Cancer death rates in middle-age Brits ‘have fallen by a third since the early 90s’

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The number of people dying of cancer in middle age has fallen by a third in 25 years, new research shows.

Death rates from the disease among 35 to 69-year-olds have plummeted as a result of screening, better treatments and the fall in smoking rates.

But while deaths among this age group are falling, experts warned there is a worrying rise in cases fuelled by new health issues such as obesity.

The study from Cancer Research UK found improvements in survival are slowing down, while cancer cases are rising, with a 57 per cent jump in men and a 48 per cent jump in women over the last quarter of a century.

In 1993, some 55,014 cancer cases were registered in men, but this rose to 86,297 in 2018, while in women the rise was from 60,187 to 88,970, according to the findings published in the British Medical Journal (BMJ).

This chart, from Cancer Research UK, shows the number of cancer deaths per 100,000 population in the UK between 1971 and 2019. The blue line shows the death rate for men, the pink line shows the rate for women and the purple line shows the combined rate

These increases were mainly driven by rises in prostate and breast cancer, in part thanks to tests and screening, though there were also ‘concerning’ rises in melanoma, liver, oral and kidney cancers, they said.

While cancer cases are rising due to a growing population, factors such as obesity, drinking too much and being inactive play a role, they said.

Cancer Research UK said that, if action is taken against smoking, being overweight and obesity and alcohol, nearly 37,000 cancer cases could be prevented by 2040.

According to the study, four cancers (liver, melanoma, oral and kidney) showed ‘substantial increases in incidence’ of more than 2 per cent per year in both sexes across the 25 years.

The researchers said these are linked to known lifestyle factors, such as alcohol consumption, smoking, sun exposure and being overweight or obese.

‘Increases in liver cancer incidence and mortality for both men and women are very concerning, with nearly one in two attributable to modifiable risk factors,’ they said.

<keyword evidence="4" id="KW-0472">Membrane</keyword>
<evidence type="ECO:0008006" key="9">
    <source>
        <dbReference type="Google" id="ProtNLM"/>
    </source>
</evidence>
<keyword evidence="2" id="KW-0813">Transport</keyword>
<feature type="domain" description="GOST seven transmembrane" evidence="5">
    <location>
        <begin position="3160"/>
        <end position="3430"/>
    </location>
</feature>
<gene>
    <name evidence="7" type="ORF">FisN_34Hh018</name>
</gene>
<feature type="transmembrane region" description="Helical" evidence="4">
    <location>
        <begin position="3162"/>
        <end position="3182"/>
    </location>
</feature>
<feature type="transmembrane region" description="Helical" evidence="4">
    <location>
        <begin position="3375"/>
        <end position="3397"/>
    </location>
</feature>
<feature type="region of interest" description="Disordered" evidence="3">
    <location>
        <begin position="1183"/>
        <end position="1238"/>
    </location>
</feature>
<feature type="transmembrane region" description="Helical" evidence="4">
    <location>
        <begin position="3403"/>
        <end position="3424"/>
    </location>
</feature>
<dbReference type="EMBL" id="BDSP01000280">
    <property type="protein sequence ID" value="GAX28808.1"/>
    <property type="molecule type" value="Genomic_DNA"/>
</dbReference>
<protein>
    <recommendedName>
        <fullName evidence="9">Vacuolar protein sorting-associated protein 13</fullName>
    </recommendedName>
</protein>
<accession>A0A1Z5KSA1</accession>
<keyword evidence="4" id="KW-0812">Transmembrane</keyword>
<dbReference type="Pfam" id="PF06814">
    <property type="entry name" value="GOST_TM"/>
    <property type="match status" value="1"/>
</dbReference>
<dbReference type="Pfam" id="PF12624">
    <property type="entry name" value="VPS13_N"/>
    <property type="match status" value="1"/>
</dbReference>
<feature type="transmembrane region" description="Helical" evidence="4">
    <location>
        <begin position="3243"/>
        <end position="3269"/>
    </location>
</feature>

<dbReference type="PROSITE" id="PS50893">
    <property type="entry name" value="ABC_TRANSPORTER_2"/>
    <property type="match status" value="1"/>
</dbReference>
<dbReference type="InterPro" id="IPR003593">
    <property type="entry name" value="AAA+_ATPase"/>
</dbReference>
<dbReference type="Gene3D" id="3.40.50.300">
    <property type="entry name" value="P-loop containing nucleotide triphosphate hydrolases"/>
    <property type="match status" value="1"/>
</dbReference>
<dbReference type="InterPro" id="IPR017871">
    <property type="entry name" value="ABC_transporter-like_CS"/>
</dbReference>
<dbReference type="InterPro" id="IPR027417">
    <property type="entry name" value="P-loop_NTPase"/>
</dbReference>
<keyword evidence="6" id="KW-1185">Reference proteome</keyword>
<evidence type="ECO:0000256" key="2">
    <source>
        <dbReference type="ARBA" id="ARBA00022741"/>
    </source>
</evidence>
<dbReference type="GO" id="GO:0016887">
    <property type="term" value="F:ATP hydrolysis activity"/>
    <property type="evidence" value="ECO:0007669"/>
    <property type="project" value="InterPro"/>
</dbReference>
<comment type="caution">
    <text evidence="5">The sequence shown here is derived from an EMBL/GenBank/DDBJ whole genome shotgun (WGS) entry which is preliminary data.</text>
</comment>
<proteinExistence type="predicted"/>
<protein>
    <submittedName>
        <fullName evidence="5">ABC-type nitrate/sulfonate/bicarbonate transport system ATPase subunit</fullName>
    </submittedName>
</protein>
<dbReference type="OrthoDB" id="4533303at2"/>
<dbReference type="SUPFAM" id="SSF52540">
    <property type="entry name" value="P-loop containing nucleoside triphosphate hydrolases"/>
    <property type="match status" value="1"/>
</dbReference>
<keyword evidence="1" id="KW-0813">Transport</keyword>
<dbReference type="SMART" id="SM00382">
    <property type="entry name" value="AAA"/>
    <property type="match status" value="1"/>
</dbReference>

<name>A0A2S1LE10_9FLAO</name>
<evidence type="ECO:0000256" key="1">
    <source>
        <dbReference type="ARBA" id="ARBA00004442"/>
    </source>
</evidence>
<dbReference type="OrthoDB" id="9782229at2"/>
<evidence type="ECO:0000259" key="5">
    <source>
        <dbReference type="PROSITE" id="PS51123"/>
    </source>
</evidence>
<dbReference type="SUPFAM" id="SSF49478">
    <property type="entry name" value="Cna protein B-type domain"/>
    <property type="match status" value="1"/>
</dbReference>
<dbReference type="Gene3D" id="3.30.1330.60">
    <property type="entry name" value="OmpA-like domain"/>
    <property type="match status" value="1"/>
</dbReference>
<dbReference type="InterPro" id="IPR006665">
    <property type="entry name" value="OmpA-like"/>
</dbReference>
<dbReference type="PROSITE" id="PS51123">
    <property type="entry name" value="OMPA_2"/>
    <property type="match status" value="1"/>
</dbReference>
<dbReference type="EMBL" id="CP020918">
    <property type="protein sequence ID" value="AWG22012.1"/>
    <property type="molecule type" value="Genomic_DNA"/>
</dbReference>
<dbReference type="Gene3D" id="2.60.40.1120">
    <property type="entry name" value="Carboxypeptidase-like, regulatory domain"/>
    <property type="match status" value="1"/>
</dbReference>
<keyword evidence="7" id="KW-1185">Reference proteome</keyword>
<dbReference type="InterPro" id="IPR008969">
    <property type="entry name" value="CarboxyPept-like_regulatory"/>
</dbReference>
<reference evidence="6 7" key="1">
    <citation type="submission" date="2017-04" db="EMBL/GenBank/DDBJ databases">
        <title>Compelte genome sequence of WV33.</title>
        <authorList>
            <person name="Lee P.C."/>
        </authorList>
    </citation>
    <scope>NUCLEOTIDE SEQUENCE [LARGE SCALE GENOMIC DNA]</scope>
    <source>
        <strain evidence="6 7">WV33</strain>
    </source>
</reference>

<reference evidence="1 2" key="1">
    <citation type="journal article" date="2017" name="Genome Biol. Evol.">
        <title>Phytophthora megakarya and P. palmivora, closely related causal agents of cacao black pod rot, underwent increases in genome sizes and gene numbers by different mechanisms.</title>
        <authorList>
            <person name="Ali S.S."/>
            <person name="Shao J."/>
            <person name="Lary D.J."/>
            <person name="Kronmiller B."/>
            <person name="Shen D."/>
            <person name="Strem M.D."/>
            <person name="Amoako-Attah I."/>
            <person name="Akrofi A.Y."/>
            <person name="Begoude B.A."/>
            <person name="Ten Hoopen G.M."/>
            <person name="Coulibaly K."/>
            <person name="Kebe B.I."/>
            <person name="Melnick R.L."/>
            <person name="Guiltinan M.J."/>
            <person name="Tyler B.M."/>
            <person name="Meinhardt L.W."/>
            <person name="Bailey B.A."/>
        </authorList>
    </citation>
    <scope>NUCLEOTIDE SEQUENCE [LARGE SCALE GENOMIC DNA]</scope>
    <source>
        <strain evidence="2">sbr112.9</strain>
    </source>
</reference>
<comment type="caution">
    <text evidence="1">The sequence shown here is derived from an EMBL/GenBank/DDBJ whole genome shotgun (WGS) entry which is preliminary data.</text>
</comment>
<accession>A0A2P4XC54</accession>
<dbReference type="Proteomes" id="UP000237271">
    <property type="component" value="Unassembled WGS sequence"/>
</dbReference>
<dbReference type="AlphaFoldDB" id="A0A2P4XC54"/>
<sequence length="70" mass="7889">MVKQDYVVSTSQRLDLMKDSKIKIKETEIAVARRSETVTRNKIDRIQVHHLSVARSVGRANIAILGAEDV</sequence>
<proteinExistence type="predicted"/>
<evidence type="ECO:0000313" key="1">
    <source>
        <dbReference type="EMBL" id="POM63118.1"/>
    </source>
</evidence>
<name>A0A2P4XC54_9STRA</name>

‘With high prevalence of overweight and obesity and diabetes in the general population, other studies expect the rates to remain high.’

There are 13 cancer types linked to being overweight or obese including stomach, bowel, liver, pancreatic, gallbladder, breast, uterus, ovary, kidney and thyroid.

Meanwhile, alcohol has been linked to seven types of cancer, including mouth, upper throat, larynx, oesophagus, breast and bowel cancer.

Researchers used UK-wide data to examine trends in men and women aged 35 to 69 who were newly diagnosed with, or died from, cancer between 1993 and 2018.

The study found that, overall, death rates have dropped by 37 per cent in men and by 33 per cent in women over the 25 years, when accounting for the growing and ageing population.

Elsewhere, cervical cancer death rates fell by 54 per cent, reflecting NHS cervical screening and the introduction of a vaccine against human papillomavirus (HPV), which causes most cervical cancer cases.

Lung cancer death rates also fell, by 53 per cent in men and 21 per cent in women, thanks to drops in the number of people smoking.

Drops were also noted for stomach, mesothelioma and bladder cancers in men, and stomach and non-Hodgkin lymphoma in women.

Cancer Research UK’s head of cancer intelligence and lead author of the study Jon Shelton said: ‘This study helps us to see the progress we’ve made in beating cancer and where challenges clearly remain.

‘With cancer cases on the rise and improvements in survival slowing, it’s vital that the UK Government takes bold action to keep momentum up…

‘We must continue to prevent as many cancer cases as possible, diagnose cancers sooner and develop kinder treatments.’

Cancer Research UK’s chief executive Michelle Mitchell said: ‘This major study brings to life improvements that have been made to tackle cancer in recent decades.

‘If we take lung cancer, for example, we can clearly see that reducing smoking prevalence saves lives.

‘The UK Government can build on this success by raising the age of sale of tobacco and continuing to fund a world-leading programme of measures to help people who smoke quit.

‘But cancer is still a defining health issue in the UK that impacts nearly one in two people.

‘People face long waits for vital tests and treatment and cancer cases are on the rise.

‘Cancer patients won’t feel the full benefits of advances in research breakthroughs and innovation, including new cancer treatments, without a long-term plan and funding from the UK Government.’

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